Ghost has come a long way – from its very underground debut show in New York in 2011, to now headlining arenas around the world with a massive, pyrotechnical live production. In a wide-ranging article that crosses genres, the the wall street journal saw the Swedish occult rock troupe as one of the select young bands following in the footsteps of older statesmen like the Rolling Stones and Bruce Springsteen by filling large concert halls. Interviewed in the play, Ghost frontman Tobias Forge shared some of the keys to his band’s rise from unlikely arena rock status.
On the one hand, Forge reveals that he consciously took lessons from his heroes, including Metallica and Iron Maiden, who made the leap from clubs to arenas. “I sat down with a map and just plotted how they moved,” he explained. “So for me, it’s always been, if you want to make it big, if you want to be a musician, you have to tour all the time. And you have to do, like, five shows in Wisconsin.”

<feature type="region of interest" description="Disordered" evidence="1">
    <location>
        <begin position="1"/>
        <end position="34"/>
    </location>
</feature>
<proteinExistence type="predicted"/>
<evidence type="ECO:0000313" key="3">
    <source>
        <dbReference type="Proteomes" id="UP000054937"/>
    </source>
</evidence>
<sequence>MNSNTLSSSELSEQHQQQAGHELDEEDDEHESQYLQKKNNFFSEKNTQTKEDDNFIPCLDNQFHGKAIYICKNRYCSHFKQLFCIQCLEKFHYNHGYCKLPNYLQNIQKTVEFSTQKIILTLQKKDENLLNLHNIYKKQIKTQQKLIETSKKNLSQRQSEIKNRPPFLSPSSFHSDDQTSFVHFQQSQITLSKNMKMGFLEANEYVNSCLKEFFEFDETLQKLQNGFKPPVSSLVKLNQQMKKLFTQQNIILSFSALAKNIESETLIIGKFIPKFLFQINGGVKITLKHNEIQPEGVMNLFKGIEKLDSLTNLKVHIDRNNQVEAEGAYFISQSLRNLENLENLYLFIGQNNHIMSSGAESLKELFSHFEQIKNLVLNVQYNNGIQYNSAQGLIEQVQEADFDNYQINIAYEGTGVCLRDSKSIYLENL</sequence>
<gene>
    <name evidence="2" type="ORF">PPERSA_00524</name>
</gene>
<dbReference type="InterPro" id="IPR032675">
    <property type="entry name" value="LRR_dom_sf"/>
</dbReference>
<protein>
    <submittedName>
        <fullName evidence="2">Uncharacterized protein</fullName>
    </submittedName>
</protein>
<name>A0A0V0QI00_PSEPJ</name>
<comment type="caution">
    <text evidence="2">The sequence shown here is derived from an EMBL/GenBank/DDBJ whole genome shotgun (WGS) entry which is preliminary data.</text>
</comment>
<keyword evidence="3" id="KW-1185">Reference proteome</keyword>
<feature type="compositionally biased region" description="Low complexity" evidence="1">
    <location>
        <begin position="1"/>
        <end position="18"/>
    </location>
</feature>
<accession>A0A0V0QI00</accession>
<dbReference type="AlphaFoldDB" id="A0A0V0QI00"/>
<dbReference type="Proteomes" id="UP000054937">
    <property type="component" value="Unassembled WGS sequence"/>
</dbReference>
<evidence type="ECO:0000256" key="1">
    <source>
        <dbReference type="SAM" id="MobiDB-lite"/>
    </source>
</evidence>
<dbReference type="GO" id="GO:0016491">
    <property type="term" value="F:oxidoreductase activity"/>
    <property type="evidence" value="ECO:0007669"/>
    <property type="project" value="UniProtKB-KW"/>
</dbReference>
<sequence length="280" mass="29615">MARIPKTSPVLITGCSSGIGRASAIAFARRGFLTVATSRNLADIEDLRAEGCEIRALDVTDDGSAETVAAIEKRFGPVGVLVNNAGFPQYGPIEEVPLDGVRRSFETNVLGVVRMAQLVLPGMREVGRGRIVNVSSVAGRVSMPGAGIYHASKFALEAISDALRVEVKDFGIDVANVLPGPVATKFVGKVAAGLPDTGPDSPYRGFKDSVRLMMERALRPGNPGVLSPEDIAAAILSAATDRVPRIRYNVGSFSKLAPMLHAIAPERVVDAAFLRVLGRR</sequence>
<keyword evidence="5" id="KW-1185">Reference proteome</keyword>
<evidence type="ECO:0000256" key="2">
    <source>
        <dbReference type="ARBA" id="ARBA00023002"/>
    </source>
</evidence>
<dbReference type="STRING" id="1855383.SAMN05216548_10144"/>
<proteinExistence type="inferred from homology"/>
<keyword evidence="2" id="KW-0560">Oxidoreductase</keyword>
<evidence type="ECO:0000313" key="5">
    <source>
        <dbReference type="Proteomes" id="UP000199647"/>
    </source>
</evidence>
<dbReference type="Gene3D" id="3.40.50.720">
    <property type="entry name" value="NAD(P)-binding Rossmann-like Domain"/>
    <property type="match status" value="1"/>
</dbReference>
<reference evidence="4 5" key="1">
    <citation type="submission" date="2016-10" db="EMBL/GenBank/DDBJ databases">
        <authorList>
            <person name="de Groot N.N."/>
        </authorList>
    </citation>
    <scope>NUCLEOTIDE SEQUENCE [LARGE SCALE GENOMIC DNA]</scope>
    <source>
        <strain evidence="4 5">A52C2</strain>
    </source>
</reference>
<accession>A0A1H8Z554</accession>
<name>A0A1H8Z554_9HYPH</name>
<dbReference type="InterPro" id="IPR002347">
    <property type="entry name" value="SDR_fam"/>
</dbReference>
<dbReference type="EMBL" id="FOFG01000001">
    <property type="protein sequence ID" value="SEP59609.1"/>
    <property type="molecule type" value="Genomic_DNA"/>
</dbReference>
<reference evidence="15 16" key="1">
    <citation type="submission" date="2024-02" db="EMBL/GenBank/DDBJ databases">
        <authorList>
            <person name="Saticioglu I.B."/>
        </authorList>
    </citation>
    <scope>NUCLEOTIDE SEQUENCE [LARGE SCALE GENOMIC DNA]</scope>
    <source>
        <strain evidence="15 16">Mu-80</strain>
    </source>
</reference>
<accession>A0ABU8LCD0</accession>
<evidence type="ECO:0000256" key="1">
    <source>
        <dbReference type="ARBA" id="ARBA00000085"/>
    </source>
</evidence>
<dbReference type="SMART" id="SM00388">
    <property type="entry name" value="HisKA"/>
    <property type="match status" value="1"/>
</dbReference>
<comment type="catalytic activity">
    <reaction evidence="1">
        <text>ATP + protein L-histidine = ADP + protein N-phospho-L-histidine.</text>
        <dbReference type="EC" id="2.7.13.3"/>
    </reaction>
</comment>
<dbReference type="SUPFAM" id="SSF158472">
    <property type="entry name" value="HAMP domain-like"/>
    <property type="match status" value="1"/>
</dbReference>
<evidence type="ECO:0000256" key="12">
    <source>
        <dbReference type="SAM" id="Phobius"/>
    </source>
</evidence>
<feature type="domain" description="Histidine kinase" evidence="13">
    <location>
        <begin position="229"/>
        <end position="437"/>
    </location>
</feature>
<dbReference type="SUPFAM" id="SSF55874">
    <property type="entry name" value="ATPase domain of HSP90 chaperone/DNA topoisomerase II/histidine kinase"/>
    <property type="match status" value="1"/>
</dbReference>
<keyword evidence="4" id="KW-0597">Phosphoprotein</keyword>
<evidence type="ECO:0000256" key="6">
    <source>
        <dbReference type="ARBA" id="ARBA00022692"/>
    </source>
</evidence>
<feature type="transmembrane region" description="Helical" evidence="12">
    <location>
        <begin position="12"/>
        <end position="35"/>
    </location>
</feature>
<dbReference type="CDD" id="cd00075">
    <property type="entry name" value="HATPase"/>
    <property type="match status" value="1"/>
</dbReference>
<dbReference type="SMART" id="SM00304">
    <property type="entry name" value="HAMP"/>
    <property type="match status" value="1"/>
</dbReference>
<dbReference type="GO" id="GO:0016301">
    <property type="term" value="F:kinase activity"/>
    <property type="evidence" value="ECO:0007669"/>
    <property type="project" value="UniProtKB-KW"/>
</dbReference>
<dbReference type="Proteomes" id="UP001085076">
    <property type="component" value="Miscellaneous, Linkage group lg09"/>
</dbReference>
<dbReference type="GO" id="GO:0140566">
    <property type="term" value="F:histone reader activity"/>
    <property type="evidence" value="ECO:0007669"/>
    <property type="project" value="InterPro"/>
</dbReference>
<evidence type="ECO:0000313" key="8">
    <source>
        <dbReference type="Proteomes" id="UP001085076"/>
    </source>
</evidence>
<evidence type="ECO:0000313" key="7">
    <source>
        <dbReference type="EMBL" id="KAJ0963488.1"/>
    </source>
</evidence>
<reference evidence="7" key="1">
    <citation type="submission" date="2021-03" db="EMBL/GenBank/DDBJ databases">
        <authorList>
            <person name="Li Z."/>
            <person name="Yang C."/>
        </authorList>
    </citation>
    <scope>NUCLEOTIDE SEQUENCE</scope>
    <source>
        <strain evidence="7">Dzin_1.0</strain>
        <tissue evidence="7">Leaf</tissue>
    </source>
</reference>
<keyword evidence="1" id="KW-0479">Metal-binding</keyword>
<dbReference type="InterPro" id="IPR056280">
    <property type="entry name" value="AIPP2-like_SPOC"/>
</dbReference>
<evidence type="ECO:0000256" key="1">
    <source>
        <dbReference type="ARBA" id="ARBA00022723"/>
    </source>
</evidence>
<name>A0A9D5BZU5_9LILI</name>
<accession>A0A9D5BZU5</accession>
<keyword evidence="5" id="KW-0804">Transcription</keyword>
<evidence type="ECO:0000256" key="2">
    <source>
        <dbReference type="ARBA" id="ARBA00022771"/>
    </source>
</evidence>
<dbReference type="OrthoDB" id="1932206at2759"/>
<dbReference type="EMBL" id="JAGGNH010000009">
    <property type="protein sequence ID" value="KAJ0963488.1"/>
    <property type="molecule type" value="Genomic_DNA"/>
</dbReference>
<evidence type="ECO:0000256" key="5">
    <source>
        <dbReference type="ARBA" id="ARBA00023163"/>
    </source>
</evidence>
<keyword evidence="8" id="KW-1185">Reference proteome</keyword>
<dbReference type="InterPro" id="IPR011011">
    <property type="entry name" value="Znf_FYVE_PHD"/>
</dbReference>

He also credited Ghost’s strong merchandising game. “If it wasn’t for the fact that we had a very strong merchandising situation, I don’t think we would ever be able to shoot the way we have for the past 12 years,” he said. -He underlines.
Believing that “there is something timeless in the desire to attend major events”, in the The Wall Street Journal’s words, “where many thousands of people are intensely going through the same thing”, Forge concluded on a positive note: “I wouldn’t be too worried about the death of arena rock or stadium rock.”